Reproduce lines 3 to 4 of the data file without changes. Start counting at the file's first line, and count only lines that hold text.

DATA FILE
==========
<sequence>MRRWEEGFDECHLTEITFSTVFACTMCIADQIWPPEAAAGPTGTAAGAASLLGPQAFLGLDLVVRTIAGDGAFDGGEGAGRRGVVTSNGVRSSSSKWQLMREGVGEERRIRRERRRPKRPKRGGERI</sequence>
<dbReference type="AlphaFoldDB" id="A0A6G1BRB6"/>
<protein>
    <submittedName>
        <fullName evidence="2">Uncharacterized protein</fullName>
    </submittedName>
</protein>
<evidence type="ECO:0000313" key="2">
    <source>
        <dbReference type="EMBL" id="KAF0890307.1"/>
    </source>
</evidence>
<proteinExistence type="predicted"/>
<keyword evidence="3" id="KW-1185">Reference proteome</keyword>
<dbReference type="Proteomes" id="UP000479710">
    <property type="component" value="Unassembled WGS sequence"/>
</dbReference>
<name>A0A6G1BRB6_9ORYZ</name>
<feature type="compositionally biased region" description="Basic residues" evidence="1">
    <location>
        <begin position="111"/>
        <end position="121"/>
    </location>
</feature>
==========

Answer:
<protein>
    <submittedName>